10. Pre-meal tomato (Lycopersicon esculentum) intake can have anti-obesity effects in young women?

    PubMed

    Vinha, Ana F; Barreira, Sérgio V P; Costa, Anabela S G; Alves, Rita C; Oliveira, M Beatriz P P

    2014-12-01

    The effect of pre-meal tomato intake in the anthropometric indices and blood levels of triglycerides, cholesterol, glucose, and uric acid of a young women population (n = 35, 19.6 ± 1.3 years) was evaluated. During 4 weeks, daily, participants ingested a raw ripe tomato (∼90 g) before lunch. Their anthropometric and biochemical parameters were measured repeatedly during the follow-up time. At the end of the 4 weeks, significant reductions were observed on body weight (-1.09 ± 0.12 kg on average), % fat (-1.54 ± 0.52%), fasting blood glucose (-5.29 ± 0.80 mg/dl), triglycerides (-8.31 ± 1.34 mg/dl), cholesterol (-10.17 ± 1.21 mg/dl), and uric acid (-0.16 ± 0.04 mg/dl) of the participants. The tomato pre-meal ingestion seemed to interfere positively in body weight, fat percentage, and blood levels of glucose, triglycerides, cholesterol, and uric acid of the young adult women that participated in this study.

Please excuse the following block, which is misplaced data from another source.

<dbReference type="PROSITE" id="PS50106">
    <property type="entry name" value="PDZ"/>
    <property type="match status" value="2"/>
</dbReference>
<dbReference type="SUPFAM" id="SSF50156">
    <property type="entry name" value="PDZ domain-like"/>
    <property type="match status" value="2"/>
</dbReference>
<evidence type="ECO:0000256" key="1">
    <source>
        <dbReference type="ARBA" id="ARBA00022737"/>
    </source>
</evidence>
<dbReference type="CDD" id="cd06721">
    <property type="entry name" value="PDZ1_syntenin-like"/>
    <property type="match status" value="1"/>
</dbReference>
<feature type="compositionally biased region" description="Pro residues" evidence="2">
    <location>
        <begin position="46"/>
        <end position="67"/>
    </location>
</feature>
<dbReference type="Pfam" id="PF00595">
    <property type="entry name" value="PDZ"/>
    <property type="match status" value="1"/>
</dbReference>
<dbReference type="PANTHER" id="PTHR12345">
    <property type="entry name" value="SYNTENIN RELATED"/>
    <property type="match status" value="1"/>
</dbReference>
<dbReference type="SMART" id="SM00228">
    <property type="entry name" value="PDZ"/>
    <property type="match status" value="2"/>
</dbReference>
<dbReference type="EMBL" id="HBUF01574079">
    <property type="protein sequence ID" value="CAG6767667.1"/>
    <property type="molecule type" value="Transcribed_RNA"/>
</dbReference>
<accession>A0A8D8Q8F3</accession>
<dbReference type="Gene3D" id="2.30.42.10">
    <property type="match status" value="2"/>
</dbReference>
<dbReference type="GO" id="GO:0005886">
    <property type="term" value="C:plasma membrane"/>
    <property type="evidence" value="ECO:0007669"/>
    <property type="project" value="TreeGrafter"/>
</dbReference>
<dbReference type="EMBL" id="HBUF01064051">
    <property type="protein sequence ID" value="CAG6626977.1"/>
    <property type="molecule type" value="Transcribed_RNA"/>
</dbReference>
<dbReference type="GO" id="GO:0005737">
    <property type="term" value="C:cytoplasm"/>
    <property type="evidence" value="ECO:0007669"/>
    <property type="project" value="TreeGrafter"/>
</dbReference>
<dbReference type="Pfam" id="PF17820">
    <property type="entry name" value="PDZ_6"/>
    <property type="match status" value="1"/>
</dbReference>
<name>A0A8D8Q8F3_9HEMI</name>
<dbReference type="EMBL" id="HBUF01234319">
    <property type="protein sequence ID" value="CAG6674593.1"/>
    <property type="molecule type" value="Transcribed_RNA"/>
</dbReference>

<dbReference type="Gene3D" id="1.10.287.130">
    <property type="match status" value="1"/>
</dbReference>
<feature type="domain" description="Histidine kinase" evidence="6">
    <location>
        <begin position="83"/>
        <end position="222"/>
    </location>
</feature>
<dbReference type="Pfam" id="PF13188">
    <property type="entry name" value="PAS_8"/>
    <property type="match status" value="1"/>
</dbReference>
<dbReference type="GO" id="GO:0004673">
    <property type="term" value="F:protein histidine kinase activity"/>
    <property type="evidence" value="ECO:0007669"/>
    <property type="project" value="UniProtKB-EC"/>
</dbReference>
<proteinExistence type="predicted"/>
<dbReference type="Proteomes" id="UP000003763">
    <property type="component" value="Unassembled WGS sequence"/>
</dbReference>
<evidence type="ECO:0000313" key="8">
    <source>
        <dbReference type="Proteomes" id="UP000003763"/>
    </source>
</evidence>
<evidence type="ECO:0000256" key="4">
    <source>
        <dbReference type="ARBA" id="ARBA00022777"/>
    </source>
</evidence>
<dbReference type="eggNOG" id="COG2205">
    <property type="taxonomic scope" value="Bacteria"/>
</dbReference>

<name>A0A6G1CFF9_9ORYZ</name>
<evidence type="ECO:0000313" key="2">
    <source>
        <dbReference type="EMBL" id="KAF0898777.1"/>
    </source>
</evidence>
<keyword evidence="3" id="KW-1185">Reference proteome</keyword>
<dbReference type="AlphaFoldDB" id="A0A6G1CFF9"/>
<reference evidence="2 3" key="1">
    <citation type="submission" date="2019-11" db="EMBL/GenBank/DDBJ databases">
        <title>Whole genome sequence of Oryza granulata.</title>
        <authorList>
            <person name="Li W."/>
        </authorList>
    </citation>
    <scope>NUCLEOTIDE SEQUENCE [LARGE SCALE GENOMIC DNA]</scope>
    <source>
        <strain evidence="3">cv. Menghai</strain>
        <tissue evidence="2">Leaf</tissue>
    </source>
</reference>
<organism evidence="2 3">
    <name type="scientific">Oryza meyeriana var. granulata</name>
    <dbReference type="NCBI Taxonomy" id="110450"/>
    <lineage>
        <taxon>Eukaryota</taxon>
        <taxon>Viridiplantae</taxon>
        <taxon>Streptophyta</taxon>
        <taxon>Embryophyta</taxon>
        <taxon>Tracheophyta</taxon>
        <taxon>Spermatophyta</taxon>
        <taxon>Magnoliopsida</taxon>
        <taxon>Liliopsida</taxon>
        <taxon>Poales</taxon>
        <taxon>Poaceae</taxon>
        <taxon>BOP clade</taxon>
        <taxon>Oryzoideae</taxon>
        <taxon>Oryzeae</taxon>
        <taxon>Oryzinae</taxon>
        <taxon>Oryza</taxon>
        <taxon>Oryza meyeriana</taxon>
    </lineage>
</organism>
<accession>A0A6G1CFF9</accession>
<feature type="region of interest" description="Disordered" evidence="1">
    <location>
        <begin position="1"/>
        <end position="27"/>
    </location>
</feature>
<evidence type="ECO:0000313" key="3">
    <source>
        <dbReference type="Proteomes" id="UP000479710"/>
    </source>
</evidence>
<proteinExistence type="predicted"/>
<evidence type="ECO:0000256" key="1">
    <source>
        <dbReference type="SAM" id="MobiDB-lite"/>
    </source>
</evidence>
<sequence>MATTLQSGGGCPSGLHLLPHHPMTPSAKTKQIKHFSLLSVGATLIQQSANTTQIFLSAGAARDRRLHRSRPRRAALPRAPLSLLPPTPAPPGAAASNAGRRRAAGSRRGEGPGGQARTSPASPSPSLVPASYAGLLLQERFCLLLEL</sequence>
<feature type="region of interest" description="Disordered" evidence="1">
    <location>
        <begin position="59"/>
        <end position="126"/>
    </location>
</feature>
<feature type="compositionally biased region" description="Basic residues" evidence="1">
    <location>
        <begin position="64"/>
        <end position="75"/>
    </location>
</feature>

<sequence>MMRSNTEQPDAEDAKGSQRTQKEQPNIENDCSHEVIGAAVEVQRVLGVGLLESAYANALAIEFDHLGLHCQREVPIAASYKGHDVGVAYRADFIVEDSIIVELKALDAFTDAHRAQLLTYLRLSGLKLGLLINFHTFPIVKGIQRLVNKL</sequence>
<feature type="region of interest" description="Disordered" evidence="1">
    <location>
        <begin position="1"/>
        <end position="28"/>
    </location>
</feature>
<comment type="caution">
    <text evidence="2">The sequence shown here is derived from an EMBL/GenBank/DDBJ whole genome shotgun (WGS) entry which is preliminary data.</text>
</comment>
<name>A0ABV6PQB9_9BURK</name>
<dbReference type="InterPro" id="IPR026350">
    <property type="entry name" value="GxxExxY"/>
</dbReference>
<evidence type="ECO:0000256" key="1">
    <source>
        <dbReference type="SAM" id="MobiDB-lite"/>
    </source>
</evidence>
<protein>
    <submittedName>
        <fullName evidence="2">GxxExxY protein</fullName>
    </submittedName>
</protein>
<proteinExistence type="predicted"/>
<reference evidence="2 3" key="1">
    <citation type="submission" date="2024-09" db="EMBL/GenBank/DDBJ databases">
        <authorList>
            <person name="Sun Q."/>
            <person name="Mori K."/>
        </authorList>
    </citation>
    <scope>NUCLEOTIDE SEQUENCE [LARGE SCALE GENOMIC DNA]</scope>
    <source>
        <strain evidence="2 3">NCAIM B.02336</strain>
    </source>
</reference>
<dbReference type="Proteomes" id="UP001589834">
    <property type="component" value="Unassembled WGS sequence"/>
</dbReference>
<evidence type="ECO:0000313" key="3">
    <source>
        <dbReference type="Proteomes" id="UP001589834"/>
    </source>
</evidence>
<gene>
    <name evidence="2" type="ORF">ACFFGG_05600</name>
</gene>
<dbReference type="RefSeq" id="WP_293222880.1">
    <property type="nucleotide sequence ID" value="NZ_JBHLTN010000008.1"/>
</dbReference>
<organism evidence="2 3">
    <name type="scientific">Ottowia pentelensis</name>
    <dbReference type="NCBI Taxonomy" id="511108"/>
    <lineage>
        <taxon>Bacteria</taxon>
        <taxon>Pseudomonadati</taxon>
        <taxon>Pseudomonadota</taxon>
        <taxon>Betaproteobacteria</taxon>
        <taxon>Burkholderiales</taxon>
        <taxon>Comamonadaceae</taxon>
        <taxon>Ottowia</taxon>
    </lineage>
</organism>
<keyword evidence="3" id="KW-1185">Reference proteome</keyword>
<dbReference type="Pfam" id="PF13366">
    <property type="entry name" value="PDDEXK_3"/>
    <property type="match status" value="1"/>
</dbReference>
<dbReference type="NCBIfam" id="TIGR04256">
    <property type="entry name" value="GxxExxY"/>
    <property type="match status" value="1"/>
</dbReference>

11. Dissipation and decontamination of bifenthrin residues in tomato (Lycopersicon esculentum Mill).

    PubMed

    Chauhan, Reena; Monga, Samriti; Kumari, Beena

    2012-07-01

    A field experiment was conducted at the Research Farm of CCS HAU, Hisar to study the dissipation and decontamination behavior of bifenthrin on tomato crop following the application of 25 g a.i ha(-1) (T(1)) and 50 g a.i ha(-1) (T(2)). Samples were collected periodically on the sampling days after applications. Residues were reached below detectable level of 0.005 mg kg(-1) on 10(th) day after application showing half-life period of 1.83 and 2.05 days at room temperature and 2.02 and 2.32 days under refrigerated condition for single and double dose, respectively. Processing was found effective in reducing the residues of bifenthrin in tomato fruits. Maximum reduction (42.10-45.23 %) was observed by washing + boiling followed by washing (16.66-19.04 %). Reduction was slightly less when samples were stored under refrigerated conditions as compared to room temperature conditions.

  12. Leucine aminopeptidase: an inducible component of the defense response in Lycopersicon esculentum (tomato).